How the liquidity of the whole cryptomarket rests upon Bitcoin

January 31, 2018

Let’s face it, cryptocurrency adoption is very small. A small portion of the global population owns cryptocurrency (estimates suggests only 3.5% of households are crypto households) and there are still few real world use cases. Yes, it is possible to buy food, houses, cars, or even travel using Bitcoin. Yes, Ethereum revolutionized the way crowdfunding is done and showed how blockchain has the potential to be applied to other things besides being just a digital currency (Crypto 2.0). However, the crypto market still lacks liquidity. Most people still trade their Bitcoin for fiat currency in order to make their purchases. Also, many altcoins have no use in the real world and resemble stocks with the added advantage that they are transferable. They are speculative assets and you have no way of using them unless you sell them or trade them for Bitcoin.

Although we may be painting a dark scenario, things will probably be very different in the next 10 years as adoption grows. But let’s focus on the here and now: the whole liquidity of the crypto market rests solely on Bitcoin shoulders. Not only that but as we could see from the crash that happened this month of January, the price of most altcoins are indexed to the price of Bitcoin.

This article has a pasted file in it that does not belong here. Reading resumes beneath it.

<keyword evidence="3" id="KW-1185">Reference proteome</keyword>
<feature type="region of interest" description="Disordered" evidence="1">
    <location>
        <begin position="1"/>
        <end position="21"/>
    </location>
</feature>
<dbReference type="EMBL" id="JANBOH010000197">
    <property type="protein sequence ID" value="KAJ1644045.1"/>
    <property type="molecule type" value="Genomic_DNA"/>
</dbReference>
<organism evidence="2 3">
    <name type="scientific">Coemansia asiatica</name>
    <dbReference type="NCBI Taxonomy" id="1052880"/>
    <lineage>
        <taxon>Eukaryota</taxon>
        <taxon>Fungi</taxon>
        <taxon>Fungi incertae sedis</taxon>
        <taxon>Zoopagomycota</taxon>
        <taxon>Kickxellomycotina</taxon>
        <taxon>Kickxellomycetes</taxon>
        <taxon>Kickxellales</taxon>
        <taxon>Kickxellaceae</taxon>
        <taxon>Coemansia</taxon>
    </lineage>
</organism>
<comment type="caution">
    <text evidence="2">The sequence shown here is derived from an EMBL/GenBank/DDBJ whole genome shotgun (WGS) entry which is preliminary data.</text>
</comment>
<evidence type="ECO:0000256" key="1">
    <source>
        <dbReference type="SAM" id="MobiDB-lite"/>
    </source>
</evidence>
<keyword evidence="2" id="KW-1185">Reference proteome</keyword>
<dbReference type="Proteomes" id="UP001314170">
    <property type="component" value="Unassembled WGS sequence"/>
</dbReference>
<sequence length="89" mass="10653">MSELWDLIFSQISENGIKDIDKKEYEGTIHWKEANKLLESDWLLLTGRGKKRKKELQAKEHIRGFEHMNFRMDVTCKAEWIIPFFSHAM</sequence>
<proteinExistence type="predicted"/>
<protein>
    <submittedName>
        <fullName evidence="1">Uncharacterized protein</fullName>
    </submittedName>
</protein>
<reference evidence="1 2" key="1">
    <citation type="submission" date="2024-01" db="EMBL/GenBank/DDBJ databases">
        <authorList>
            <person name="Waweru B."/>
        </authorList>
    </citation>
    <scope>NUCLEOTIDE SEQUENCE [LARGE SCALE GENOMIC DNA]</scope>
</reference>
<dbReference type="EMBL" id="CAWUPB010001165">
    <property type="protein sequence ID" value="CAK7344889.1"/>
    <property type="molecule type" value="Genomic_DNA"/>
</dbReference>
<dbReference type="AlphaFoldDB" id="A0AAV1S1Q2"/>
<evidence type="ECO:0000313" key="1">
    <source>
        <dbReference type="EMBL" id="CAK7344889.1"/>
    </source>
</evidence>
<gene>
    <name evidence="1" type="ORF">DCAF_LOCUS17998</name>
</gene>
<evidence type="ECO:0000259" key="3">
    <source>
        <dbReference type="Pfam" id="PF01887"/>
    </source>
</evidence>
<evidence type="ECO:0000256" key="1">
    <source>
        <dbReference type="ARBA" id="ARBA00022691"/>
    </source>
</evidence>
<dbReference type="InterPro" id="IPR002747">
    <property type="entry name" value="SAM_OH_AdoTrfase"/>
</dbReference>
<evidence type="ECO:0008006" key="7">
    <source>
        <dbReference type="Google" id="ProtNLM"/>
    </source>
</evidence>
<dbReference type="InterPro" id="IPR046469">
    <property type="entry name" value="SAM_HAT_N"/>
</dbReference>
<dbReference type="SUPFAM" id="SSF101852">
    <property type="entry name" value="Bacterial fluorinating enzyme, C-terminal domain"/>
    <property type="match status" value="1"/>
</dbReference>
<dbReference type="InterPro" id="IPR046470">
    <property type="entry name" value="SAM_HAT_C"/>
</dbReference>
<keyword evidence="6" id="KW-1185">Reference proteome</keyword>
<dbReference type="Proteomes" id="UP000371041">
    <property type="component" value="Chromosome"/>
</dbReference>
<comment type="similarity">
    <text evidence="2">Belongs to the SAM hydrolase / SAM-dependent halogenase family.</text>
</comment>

Bitcoin holds most of the crypto market captive. In most cases when Bitcoin goes up, alts go up, and vice-versa. So, even if you are only invested in altcoins you should pray for the health and well being of Bitcoin because it affects the market as a whole. There is also another issue: Bitcoin’s network, in its current state, is slow and prohibitively expensive to use. Most transactions are now done on the Ethereum blockchain. Some retailers have even stopped accepting Bitcoin, while others were forced to accept payments in altcoins. This is worrying indeed because what offers liquidity to crypto, besides trading volume, is being accepted as a medium of payment.

This might not come as a surprise to some of you, some specialist have been considering Bitcoin to be a store of value rather than a currency for quite some time now. Can Bitcoin be fixed by atomic swap technology or off-chain solutions, like the lightning network? Maybe. Are there other altcoins that work better as currencies? Definitely. Will these new altcoins bring the mass adoption that is needed to offer real liquidity to the crypto market? We certainly hope so.

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